TAMPA, Fla. (AP) Lovie Smith spent a year away from the NFL preparing for the challenge he faces in trying to transform the struggling Tampa Bay Buccaneers into winners.
The Bucs have missed the playoffs the past six seasons. However, the former Chicago Bears coach is confident he has the team headed in the right direction after eight months of overhauling the roster and implementing other changes aimed at making the franchise relevant again.
He talks about winning games with a ball-hawking defense that not only creates opportunities for an efficient offense but scores points in bunches, too - much the way the Bucs did in the late 1990s, when Smith was an assistant in Tampa Bay under Tony Dungy.
What Smith often refers to as ''Buc Ball'' wasn't always pretty. Still, it was a big hit during a decade of excellence under Dungy and Jon Gruden, who led the club to its only Super Bowl title 12 years ago.
Tampa Bay, which hasn't won a postseason game since, is banking on Smith, fired in 2012 after a successful nine-year run with the Bears, to restore the glory days.
The new Bucs delivered a glimpse of what the coach envisions during the third preseason game. The defense forced three first-half turnovers, scored a touchdown and put the offense into position to score another en route to a 24-0 lead over Buffalo.
You talk about `Buc Ball,' said Smith, who won three division titles, appeared in two NFC championship games and one Super Bowl in nine seasons in Chicago. ''That's our version of `Buc Ball' right there. ... That is the way we want to play.''
The old Bucs like what they've seen, too.
''You talk about a way of consistency and how we do business. That's gotten lost over the years. What is the Buccaneer way? Now, I think you can have an answer,'' Hall of Fame linebacker Derrick Brooks, one of the stars of the 2002 championship team, said.
''It's not overly splashy,'' Brooks added, ''but it's definitely been effective.''
Pro Bowl tackle Gerald McCoy, linebacker Lavonte David and safeties Mark Barron and Dashon Goldson head a group of talented holdovers on defense. Smith has installed his version of the Tampa 2 scheme that the Dungy- and Gruden-led Bucs popularized in more prosperous times.
Meanwhile, Smith and general manager Jason Licht used the entire draft on offensive players to bolster the talent. Quarterback Josh McCown, a 35-year-old career backup signed in March, is coming off a season in which he threw for 13 touchdowns and just one interception while filling in for an injured Jay Cutler in Chicago.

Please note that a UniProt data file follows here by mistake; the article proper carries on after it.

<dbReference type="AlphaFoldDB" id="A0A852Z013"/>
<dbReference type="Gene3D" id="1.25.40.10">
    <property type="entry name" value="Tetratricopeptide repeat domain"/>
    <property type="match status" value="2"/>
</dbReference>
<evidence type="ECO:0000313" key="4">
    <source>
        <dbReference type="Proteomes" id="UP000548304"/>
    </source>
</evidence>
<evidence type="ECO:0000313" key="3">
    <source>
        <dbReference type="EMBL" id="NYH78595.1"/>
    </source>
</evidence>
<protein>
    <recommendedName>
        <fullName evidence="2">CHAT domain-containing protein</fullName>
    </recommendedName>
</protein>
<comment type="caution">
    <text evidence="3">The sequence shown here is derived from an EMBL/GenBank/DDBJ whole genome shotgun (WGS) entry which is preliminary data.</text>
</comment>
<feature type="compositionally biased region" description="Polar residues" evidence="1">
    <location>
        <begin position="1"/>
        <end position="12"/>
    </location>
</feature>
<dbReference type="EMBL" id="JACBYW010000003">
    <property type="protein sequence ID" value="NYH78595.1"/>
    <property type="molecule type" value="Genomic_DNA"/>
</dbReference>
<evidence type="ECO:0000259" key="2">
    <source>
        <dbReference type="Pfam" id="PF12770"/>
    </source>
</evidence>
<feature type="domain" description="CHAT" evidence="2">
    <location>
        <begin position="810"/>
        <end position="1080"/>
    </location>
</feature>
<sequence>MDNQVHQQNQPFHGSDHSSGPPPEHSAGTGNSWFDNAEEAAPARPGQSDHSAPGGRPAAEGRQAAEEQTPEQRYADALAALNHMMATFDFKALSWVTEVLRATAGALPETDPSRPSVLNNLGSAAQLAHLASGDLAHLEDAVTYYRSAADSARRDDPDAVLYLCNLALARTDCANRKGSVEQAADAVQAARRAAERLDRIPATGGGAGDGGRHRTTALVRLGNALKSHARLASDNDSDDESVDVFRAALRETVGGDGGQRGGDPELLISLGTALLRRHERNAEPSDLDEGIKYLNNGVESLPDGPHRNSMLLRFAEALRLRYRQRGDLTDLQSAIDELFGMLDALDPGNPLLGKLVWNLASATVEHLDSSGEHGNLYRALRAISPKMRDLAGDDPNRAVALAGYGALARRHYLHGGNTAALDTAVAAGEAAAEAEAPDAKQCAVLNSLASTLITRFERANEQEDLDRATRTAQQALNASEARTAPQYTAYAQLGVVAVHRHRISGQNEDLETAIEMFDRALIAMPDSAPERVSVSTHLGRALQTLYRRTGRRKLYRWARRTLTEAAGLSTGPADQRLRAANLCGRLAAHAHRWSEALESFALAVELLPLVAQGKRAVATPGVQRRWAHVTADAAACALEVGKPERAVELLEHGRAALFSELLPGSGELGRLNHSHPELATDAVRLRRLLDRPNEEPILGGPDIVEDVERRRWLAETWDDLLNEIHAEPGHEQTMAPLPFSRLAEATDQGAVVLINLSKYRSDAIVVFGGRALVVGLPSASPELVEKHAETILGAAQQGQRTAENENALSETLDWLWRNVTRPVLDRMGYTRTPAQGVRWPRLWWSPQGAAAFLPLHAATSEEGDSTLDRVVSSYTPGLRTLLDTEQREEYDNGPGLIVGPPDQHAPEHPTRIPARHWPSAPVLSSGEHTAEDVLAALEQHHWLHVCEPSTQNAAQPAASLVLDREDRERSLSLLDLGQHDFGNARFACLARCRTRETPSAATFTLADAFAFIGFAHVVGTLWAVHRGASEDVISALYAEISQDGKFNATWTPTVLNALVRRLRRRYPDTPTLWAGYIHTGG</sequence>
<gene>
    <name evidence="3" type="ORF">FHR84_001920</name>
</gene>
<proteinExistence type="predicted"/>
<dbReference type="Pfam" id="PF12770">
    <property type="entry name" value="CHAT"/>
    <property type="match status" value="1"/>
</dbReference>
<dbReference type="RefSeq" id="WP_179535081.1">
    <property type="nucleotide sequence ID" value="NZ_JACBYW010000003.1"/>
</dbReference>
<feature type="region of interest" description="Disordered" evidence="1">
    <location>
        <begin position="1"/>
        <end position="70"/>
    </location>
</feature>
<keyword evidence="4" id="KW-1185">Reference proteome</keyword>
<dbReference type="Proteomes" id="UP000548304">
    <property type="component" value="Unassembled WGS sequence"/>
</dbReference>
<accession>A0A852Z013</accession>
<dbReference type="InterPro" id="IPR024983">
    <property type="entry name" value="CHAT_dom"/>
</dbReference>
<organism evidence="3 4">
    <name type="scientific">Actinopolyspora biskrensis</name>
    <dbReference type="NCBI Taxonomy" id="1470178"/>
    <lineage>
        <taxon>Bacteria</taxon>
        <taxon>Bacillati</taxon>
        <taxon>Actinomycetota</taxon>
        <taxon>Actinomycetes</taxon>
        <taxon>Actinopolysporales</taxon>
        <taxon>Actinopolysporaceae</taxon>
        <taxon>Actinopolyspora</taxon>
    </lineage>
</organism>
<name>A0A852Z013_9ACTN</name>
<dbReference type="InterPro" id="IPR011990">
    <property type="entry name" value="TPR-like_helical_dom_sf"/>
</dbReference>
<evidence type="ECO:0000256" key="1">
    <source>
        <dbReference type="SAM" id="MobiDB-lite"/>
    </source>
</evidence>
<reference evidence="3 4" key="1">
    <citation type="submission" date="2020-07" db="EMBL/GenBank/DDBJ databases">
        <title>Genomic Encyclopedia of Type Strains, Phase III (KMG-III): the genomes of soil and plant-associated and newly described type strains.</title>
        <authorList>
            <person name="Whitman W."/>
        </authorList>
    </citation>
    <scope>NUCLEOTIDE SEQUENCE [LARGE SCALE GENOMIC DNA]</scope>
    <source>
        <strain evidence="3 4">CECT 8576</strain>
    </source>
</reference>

McDonald signed with the Bucs after helping Seattle win last season's Super Bowl. He sees no reason why the Bucs shouldn't set their sights high, too.
''People laugh about it right now, but it's the belief you've got to have. I'm living proof of it,'' McDonald said. ''Coming from Seattle, when I first went over there, we weren't Super Bowl ready. But the belief in it every year, and the work ethic every year, allowed us to get there.''
Some things to watch as the Bucs try to end their playoff drought:
MCCOWN THE SOLUTION?: One of the people Smith huddled with during his year out of football was California coach Jeff Tedford, who he hired as his offensive coordinator. The Bucs were 30th in scoring and 32nd in passing and total offense a year ago, but expect to be better with running back Doug Martin returning from injury and first-round draft pick Mike Evans teaming with five-time 1,000-yard receiver Vincent Jackson at receiver. The big question, though, is whether McCown is the answer at quarterback.
RUNNING THE D: Leslie Frazier wasn't out of work long after being fired as Vikings coach after last season. He's the new defensive coordinator and likes the pieces the Bucs already have in place, and the prospect for building a dominant unit. ''It's easy to get excited about this opportunity,'' he said.
LINE WOES: An overhauled offensive line features four new starters, most notably Logan Mankins, the 10-year veteran acquired Tuesday in a trade with New England. So far, the line has been slow coming together, especially at guard, where Mankins would fit right in.
RUSHING THE PASSER: The Bucs haven't had a pass rusher finish with double-digit sacks since Simeon Rice had 14 in 2005. They're counting on Johnson to change that after signing a five-year deal worth nearly $44 million in free agency. He had 11 1/2 sacks for Cincinnati two years ago, but only 3 1/2 in 2013.
REAL MCCOY: The two-time Pro Bowl defensive tackle is entering the final year of his rookie contract and expects to be even better in Smith's defense, which will utilize him much the way the Bucs used Hall of Famer Warren Sapp.
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